Quantity and Elasticity Spillovers onto the Labor Market: Theory and Evidence on Sluggishness
Firms' beliefs that they may be unable to sell as much as they would like at the market price leads not only to a quantity spillover (even when prices are flexible) but also to a spillover of product demand elasticity onto the elasticity of labor demand. Hence, optimal firm behavior can be expected to produce a negative correlation between the (absolute value of) the wage elasticity and the unemployment rate. This hypothesis is tested on three sets of data. 1) For low-skilled workers in the United States in 1969 there is weak support for this hypothesis; 2) In time-series data for the U.S. there is no evidence for the hypothesis (there is essentially no cyclical variability in the elasticity); and 3) In time-series data for the United Kingdom there is fairly strong evidence supporting it. We also find that, in both the U.S. and the U.K., the demand elasticity for labor decreased in the 1970s to an extent that does not appear to be explained by changes in other factor prices.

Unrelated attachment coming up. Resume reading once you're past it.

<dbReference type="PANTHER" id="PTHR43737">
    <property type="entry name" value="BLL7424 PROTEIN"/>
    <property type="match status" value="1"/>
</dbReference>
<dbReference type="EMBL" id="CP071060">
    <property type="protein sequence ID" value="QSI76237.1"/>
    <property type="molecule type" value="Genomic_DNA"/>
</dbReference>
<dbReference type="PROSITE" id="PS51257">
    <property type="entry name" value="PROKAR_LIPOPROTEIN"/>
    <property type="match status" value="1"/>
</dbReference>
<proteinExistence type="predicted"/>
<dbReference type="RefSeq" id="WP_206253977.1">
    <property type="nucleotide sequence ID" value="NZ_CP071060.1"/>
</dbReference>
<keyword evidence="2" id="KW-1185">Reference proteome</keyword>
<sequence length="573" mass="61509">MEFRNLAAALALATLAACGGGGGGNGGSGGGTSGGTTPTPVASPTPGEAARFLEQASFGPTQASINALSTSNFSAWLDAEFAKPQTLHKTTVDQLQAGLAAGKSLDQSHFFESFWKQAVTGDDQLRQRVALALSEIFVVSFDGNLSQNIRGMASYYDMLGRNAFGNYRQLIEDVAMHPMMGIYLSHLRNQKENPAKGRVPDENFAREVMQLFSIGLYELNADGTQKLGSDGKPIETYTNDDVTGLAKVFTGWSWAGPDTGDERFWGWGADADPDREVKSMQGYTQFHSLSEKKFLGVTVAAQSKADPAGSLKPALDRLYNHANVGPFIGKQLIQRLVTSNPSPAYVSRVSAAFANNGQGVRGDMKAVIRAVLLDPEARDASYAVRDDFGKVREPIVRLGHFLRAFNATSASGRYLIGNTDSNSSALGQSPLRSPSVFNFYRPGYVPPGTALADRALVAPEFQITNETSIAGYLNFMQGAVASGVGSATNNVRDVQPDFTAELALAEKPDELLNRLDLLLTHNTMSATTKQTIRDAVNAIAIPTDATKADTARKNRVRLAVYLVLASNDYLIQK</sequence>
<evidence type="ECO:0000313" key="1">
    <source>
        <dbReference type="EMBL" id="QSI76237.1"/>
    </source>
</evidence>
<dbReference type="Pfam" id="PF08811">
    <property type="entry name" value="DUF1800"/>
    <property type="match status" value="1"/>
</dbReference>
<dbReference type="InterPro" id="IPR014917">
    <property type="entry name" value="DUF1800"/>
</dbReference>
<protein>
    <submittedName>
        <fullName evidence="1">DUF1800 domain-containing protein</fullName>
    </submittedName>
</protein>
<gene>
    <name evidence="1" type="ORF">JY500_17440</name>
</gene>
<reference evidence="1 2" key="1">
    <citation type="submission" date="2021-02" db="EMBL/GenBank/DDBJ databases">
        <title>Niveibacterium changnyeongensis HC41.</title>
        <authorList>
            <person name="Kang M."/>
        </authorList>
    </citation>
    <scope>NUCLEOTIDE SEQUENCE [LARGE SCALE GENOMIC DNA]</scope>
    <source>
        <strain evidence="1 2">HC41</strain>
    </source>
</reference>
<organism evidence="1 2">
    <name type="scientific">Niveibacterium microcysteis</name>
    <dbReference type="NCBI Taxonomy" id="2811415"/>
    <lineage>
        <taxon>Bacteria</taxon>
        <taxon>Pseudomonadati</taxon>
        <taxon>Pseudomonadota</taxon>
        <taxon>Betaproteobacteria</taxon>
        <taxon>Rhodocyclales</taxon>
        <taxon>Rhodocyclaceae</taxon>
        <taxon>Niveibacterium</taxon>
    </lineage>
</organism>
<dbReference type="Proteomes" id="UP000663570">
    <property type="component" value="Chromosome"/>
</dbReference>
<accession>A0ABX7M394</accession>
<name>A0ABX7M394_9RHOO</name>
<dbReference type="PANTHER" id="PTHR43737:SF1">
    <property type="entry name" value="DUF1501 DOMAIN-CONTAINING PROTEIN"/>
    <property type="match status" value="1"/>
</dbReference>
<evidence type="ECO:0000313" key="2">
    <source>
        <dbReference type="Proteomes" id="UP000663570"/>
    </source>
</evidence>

|Date of creation:||May 1981|
|Date of revision:|
|Publication status:||published as Drazen, Allan, Daniel S. Hamermesh, and Norman P. Obst. "The Variable Employment Elasticity Hypothesis: Theory and Evidence." Research in Labor Economics, Vol. 6 , (1984), pp. 287-309.|
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National Bureau of Economic Research, Inc.
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